If you have no plans to sell any time soon, Your Baby’s Ugly can add stability and direction for your team and even lowered stress for you while also making your “baby” more beautiful for the day you do decide to transition out.
Is this review a shameless plug? Probably. Are we confident that Your Baby’s Ugly will change business owners’ lives? Absolutely!
The Ultimate Sale: Selling a Business for Maximum Profit by Justin Goodbread
Though not strictly a financial book, I would like to also recommend my first book, The Ultimate Sale, to any of you that own a business and plan to retire (and who doesn’t intend to retire one day?). In it, I challenge business owners to begin thinking of their business as more than simply a paycheck. We discuss how to grow it in ways that not only increase day-to-day efficiencies but also its value as a sellable asset. It is available on Amazon in print, ebook, and audio versions.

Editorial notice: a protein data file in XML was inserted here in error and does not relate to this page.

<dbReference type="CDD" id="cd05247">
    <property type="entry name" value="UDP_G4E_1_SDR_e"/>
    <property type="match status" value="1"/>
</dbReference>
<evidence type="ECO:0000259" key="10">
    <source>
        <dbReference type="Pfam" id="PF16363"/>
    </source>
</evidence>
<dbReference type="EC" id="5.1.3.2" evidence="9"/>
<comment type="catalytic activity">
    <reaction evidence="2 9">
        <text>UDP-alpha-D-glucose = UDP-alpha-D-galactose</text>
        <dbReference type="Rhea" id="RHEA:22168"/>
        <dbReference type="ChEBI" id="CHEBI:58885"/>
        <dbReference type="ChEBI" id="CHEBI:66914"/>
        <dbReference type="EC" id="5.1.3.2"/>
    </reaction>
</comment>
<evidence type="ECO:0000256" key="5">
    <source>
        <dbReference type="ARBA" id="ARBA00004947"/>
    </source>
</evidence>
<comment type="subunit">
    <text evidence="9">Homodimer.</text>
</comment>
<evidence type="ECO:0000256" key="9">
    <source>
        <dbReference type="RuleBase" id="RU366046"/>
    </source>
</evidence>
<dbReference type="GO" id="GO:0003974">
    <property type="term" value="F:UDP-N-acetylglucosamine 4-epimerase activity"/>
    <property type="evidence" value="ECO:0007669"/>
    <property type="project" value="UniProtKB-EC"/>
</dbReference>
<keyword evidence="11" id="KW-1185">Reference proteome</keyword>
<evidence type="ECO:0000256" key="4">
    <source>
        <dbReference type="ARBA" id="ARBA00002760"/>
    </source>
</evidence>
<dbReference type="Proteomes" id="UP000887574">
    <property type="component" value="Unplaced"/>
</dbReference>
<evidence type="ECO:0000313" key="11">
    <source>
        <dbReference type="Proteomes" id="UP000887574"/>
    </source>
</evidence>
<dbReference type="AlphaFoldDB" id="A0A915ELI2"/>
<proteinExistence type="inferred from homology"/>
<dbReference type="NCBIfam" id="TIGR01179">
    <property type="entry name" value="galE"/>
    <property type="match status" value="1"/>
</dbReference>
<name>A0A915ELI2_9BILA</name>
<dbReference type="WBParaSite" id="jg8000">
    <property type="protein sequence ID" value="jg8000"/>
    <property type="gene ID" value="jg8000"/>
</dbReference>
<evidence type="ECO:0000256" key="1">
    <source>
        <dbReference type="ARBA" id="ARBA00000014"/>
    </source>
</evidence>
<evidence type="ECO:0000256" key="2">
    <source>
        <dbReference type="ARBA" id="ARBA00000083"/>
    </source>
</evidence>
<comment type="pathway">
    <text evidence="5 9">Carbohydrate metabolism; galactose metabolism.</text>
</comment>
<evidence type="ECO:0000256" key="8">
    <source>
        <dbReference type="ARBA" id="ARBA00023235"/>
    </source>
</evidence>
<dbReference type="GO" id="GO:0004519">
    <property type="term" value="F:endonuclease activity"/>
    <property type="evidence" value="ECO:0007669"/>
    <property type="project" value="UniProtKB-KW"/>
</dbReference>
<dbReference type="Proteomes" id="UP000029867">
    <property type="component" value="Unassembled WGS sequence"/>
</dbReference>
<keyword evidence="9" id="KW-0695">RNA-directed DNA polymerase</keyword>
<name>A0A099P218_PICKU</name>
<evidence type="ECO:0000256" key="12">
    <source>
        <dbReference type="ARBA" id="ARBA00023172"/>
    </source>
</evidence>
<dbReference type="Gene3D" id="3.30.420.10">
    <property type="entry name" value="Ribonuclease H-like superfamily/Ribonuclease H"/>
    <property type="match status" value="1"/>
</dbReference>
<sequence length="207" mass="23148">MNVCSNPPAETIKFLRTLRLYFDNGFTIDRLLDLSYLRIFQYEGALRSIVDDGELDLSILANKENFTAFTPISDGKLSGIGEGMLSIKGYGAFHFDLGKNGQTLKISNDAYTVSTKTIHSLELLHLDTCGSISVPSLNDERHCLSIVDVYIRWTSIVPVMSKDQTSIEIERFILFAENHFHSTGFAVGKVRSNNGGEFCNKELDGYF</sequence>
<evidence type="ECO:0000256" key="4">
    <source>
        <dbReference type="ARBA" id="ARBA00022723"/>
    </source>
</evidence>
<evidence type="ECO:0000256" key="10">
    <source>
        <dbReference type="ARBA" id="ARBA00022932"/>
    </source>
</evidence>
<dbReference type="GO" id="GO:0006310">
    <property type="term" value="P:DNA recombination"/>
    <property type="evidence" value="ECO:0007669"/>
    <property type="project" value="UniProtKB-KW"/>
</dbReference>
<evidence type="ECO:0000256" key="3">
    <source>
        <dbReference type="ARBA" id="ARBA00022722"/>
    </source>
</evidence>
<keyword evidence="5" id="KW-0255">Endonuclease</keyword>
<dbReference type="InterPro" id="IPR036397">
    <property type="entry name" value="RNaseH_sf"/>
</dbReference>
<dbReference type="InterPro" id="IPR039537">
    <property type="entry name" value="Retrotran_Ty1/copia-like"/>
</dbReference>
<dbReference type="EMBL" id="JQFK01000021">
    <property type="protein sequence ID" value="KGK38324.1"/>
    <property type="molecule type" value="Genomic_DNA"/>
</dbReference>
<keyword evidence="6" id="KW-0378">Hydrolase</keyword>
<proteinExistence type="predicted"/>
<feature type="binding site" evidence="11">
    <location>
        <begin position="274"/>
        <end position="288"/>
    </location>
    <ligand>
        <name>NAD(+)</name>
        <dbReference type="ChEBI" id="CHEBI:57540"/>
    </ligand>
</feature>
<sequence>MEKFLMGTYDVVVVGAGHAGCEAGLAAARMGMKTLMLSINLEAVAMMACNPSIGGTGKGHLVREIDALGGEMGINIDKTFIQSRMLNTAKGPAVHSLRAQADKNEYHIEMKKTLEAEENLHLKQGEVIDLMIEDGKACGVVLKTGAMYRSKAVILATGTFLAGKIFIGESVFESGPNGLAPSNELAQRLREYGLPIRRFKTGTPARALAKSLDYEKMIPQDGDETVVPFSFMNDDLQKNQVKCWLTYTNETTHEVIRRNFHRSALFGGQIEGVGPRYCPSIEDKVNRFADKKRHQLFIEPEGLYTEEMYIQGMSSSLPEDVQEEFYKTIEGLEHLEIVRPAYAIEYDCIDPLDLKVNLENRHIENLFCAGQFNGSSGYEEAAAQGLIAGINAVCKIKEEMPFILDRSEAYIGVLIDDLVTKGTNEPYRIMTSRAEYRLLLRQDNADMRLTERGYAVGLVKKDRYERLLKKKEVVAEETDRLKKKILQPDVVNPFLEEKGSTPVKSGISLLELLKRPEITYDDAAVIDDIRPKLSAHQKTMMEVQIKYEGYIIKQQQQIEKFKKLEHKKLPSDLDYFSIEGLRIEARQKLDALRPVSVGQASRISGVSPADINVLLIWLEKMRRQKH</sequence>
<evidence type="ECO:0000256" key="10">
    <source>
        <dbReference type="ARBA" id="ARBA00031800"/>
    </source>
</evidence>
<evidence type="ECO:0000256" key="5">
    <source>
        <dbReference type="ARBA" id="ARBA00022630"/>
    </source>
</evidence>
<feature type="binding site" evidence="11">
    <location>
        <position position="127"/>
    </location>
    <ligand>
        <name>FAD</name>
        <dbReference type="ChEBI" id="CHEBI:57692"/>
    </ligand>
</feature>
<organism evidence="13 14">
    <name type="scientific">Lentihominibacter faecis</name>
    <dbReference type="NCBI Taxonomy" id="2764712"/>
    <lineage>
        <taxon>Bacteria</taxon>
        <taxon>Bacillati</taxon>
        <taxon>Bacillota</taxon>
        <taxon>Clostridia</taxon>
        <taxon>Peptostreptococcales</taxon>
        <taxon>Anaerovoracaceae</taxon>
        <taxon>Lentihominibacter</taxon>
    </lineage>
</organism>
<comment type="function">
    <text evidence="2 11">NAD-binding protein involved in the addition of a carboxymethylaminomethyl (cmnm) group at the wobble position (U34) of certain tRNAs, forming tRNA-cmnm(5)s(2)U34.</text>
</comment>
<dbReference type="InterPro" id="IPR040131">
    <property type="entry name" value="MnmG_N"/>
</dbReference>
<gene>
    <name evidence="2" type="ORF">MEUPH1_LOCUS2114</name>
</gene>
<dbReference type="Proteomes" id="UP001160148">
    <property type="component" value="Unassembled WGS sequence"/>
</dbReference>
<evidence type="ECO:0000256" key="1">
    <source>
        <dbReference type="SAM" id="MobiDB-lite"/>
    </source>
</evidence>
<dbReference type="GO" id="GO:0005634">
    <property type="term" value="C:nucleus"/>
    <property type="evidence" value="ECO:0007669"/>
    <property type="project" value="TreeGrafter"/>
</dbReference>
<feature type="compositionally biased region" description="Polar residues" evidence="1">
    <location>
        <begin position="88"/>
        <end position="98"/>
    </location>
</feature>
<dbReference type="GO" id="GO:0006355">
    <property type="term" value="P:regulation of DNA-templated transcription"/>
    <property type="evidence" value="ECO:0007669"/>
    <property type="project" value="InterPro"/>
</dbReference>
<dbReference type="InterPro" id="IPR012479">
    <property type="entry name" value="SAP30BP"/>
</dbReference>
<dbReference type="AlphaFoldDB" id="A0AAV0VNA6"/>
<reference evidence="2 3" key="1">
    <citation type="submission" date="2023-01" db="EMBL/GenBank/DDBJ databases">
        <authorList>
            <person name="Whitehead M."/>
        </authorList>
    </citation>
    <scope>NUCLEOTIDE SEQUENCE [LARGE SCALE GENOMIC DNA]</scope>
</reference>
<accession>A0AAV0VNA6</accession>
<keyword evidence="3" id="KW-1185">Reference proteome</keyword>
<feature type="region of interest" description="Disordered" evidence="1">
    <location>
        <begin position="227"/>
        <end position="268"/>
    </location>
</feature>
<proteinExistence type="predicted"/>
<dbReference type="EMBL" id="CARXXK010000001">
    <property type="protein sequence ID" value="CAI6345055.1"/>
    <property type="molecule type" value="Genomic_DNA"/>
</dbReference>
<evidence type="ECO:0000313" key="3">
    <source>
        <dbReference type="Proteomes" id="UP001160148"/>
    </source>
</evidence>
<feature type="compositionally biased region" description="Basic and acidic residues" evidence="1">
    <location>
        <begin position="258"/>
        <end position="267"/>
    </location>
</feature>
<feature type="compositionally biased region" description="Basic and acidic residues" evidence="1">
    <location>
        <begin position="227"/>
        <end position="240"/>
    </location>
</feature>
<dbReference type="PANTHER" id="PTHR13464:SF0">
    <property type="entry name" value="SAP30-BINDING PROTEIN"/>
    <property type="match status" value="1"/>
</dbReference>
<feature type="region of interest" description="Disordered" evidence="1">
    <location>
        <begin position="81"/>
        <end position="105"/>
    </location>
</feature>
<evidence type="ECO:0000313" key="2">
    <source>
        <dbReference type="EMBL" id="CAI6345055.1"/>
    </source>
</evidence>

Previous Books of the Month
Every Family’s Business by Thomas Deans
Every Family’s Business is one of my favorites when it comes to succession and exit planning in a family-owned business. Deans warns against the negative aspects of family units when there is a transfer of a business from one generation to another. He offers an easy method for family businesses to begin their own succession plan. This is done through 12 central questions for families to address- he says, silence is the great destroyer of wealth in a family business. After addressing the 12 questions, it will be clear who, when, and how the business will be owned and operated in the future — the family succession plan will be born.
A Random Walk Down Wall Street by Burton G. Malkiel